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Man of Sorrows

Lou Kaloger

Dyce

The painting you are looking at was completed in 1860 by the 19th-century Scottish artist William Dyce. It is called "Man of Sorrows." I think it's an odd painting, though on the surface it does not seem that odd. Without the title we might think it is a painting of Jesus in the wilderness or perhaps in the Garden of Gethsemane. But the title tells us something different. The phrase “Man of Sorrows” comes from Isaiah 53:3 ("He was despised and rejected by men, a man of sorrows, and familiar with suffering. Like one from whom men hide their faces he was despised, and we esteemed him not.")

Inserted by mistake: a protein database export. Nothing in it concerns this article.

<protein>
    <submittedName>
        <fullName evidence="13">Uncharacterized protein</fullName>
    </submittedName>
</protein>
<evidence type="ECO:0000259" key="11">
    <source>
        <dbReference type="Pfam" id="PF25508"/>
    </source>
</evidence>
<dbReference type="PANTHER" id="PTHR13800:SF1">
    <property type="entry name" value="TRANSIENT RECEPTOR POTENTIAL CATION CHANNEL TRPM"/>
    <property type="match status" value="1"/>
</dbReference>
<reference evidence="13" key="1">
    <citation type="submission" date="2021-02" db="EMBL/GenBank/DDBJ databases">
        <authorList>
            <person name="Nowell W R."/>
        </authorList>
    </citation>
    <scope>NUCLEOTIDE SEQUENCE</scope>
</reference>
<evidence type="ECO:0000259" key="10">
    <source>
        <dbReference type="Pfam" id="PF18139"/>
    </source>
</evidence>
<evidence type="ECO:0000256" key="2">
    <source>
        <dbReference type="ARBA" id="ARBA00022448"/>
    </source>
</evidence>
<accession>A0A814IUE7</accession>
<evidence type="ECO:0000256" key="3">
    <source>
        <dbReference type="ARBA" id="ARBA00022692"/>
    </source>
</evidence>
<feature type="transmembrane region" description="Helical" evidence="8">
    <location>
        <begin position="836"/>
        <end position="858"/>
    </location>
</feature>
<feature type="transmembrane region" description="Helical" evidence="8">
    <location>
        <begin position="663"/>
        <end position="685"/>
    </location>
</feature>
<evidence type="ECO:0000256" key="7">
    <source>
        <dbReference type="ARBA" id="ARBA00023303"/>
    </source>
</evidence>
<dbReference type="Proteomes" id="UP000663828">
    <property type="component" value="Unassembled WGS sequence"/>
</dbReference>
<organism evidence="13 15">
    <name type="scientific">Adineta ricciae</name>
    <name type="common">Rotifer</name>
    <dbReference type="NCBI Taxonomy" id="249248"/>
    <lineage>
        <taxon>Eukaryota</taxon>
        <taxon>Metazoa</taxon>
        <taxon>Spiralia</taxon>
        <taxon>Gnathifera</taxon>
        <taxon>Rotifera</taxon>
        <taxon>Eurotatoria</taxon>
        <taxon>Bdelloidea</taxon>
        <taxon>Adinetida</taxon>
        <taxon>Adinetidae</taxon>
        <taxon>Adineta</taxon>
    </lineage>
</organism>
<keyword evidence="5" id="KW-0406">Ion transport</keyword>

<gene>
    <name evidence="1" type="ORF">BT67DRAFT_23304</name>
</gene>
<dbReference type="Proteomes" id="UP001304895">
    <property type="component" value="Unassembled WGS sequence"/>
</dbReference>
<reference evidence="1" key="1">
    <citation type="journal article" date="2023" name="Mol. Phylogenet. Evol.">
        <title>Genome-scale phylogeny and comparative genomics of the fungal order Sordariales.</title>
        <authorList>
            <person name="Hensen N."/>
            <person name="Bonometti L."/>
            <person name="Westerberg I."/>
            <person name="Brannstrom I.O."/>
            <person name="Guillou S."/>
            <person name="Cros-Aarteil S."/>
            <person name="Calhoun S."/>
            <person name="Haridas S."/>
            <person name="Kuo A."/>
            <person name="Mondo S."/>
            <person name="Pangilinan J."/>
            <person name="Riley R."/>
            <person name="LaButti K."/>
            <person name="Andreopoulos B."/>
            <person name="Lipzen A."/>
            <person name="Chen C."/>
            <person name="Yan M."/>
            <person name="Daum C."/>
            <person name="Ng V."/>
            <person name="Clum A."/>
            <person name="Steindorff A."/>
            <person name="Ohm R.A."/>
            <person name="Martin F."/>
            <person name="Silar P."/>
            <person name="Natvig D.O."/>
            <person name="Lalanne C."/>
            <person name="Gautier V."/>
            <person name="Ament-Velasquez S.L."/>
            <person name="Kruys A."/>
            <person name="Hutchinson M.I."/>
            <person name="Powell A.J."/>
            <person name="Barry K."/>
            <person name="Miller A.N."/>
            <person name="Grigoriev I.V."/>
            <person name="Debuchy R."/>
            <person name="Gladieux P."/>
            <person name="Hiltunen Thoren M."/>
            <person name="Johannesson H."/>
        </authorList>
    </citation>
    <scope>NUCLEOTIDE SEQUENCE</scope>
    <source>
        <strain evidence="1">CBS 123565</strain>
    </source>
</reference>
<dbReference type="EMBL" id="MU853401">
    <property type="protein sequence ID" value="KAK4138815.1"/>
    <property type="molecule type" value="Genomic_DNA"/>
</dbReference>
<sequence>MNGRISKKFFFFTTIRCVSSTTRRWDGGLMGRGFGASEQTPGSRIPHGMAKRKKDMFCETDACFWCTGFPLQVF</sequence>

An internet search of this phrase shows us that “Man of Sorrows” paintings were commonplace during the Middle Ages. They were portraits of the scourged and wounded Jesus at the point of his humiliation, displaying the marks of crucifixion on his hands and side. Dyce's painting, however, looks nothing like this. Instead it depicts a unwounded Christ sitting on a rock. And yet, it is a portrait of a Christ who is clearly saddened. So how are we to interpret this painting?

It appears that part of the interpretation of this painting lies in our understanding that the landscape Dyce is depicting is not 1st-century Palestine. The landscape Dyce is depicting is the countryside of 19th-century Scotland. Christ arrives, but he is ignored. He is scourged, but not by whips and beatings. Instead, for Dyce he is scourged by indifference and apathy. He is the “unesteemed” Man of Sorrows. So I look at that painting and I’m ready to move on. But then I imagine for a moment: What if the landscape depicted by Dyce was not the countryside of 19th-century Scotland? What if it was someplace from the 21st century? What if it was my city? What if it was my neighborhood? What if it was my home?